4. NK-1 (substance P) receptor: zinc his links and disulfide crosslinks:

Elling, C. E., S. M. Nielsen, et al. (1995). "Conversion of antagonist-binding site to metal-ion site in the tachykinin NK-1 receptor." Nature 374(6517): 74-7.

Elling, C. E., U. Raffetseder, et al. (2000). "Disulfide bridge engineering in the tachykinin NK1 receptor." Biochemistry 39(4): 667-75.

Elling, C. E., K. Thirstrup, et al. (1997). "Engineering of metal-ion sites as distance constraints in structural and functional analysis of 7TM receptors." Fold Des 2(4): S76-80.

Elling, C. E., K. Thirstrup, et al. (1997). "Metal-ion sites as structural and functional probes of helix-helix interactions in 7TM receptors." Ann N Y Acad Sci 814: 142-51.


Bourne (1997) How receptors talk to trimeric G proteins. Curr. Opin. Cell Biol. 9, 134-142.

- reviews possible mechanisms by which G-proteins bind to receptors


Wilson, S., D.J. Bergsma, J.K. Chambers, A.I. Muir, K.G. Fantom, C. Ellis, P.R. Murdock, N.C. Herrity, and J.M. Stadel, Orphan G-protein-coupled receptors: the next generation of drug targets? Br J Pharmacol, 1998. 125(7): p. 1387-92

- useful review of strategies to classify putative GPCR sequences pharmacologically

- is what they do at SmithKline Beecham

- Pharmacological relevance of GPCR:

    1.- table of drugs targeting GPCR

    2.- diseases assocated with GPCR mutations:

        rhodopsin    RP

        thyroid stimulating hormone    hyperfunctioning thyroid adenomas

        lutenizing hormone                  precious puberty

        vasopressin V2 receptor         X-inked nephrogenic diabetes

        calcum sending                        hyuperparathyroidism, hypocalciuria, hpercalcemia

        parathyroid hormone               short limbed dwarfism

        beta3-adrenorectpor                obesity, NIDDM

        growth hormone releasing hormone    dwarfism

        adrenocorticotropin                glucocorticoid deficiency

        glucagon                                 diabetes, hypertension


- in most cases the sequence homology of newly identified GPCR sequences is too low to assign them to a particular receptor subfamily

- therefore two other approaches used:

A. reverse molecular pharmacological methodology [Libert, F., G. Vassart, and M. Parmentier, Current developments in G-protein-coupled receptors. Curr Opin Cell Biol, 1991. 3(2): p. 218-23]:

    1. identify orphan GPCR by bioinformatic analysis of expressed sequence tag (EST) databases generated by mass random sequencing of cDNA libraries (EST approach is a highly productive route for identifying novel genes, see Adams, M.D., M. Dubnick, A.R. Kerlavage, R. Moreno, J.M. Kelley, T.R. Utterback, J.W. Nagle, C. Fields, and J.C. Venter, Sequence identification of 2,375 human brain genes. Nature, 1992. 355(6361): p. 632-4]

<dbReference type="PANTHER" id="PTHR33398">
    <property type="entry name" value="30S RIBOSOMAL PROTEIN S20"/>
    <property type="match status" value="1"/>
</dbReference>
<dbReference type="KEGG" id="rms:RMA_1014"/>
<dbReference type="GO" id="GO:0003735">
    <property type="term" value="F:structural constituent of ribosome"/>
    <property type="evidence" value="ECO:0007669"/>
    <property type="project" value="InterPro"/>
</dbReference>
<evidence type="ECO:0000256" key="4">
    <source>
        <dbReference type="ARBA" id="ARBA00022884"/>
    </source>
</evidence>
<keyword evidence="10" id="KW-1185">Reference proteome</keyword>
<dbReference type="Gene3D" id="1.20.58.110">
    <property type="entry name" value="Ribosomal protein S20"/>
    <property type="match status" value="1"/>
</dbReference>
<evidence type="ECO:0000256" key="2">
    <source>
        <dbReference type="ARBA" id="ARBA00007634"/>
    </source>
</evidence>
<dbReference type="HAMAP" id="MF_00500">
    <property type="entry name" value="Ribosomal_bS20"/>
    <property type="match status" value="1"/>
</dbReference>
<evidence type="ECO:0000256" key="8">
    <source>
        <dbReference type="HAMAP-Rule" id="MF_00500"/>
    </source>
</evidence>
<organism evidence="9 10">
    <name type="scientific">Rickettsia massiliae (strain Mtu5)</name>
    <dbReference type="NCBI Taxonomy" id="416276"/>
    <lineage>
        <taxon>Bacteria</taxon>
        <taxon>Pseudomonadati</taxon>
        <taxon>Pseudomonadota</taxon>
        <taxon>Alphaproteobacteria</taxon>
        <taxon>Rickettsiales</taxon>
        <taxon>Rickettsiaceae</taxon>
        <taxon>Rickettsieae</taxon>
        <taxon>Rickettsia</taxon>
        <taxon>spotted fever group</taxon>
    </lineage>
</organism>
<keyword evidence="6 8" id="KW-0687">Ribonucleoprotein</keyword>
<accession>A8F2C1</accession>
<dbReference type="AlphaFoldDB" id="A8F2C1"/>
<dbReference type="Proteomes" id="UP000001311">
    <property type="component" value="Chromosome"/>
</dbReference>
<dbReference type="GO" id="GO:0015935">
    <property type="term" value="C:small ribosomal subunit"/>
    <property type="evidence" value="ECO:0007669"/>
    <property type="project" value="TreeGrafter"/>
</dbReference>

2. obtain full-length cDNA

    3. cloning and expression of orphan GPCR in mammalian cells (CHO or HEK293 mostly, but also Xenopus oocytes, melanophores and engineered yeast systems) containing an epitope tag to assess protein expression via FACS or Western blots, e.g. FLAG and HA tags for which antibodies are commercially available)

    4. activity measurement by changes in intracellular cAMP or Ca2+ levels using standard methods or via the use of reporter gene assays or better:

    5. use a single signal transduction system for many GPCR by co-expression of the receptor wtih the promiscuous G protein Galpha15/16 or with chimeric Gq proteins such as Gqi5 [Conklin, B.R., P. Herzmark, S. Ishida, T.A. Voyno-Yasenetskaya, Y. Sun, Z. Farfel, and H.R. Bourne, Carboxyl-terminal mutations of Gq alpha and Gs alpha that alter the fidelity of receptor activation. Mol Pharmacol, 1996. 50(4): p. 885-90.; Offermanns, S. and M.I. Simon, G alpha 15 and G alpha 16 couple a wide variety of receptors to phospholipase C. J Biol Chem, 1995. 270(25): p. 15175-80]

    6. Yeast system: can genetically delete the endogenous GPCR to general null background, then commandeering the endogenous yeast GPCR transduction system, the pheromone mating pathway, to allow coupling of transfected human GPCR and humanized G-proteins to the endogenous signaling machinery (yeast response to growth arrest or to reporter gene expression): Broach, J.R. and J. Thorner, High-throughput screening for drug discovery. Nature, 1996. 384(6604 Suppl): p. 14-6

    7. screening cells for function response to cognate or surrogate agonists present in biological extract preparations, peptide libraries and complex compound collections

B. functional genomic methodology:

    1. use humanized yeast cells where the yeast GPCR transduction system is engineered to permit function expression and coupling of human GPCR to the endogenous signaling machinery



Bockaert, J. and J.P. Pin, Molecular tinkering of G protein-coupled receptors: an evolutionary success. Embo J, 1999. 18(7): p. 1723-9

- in vertebrates, 1000-2000 members >1% of genome including >1000 coding for odorant and pheromone receptors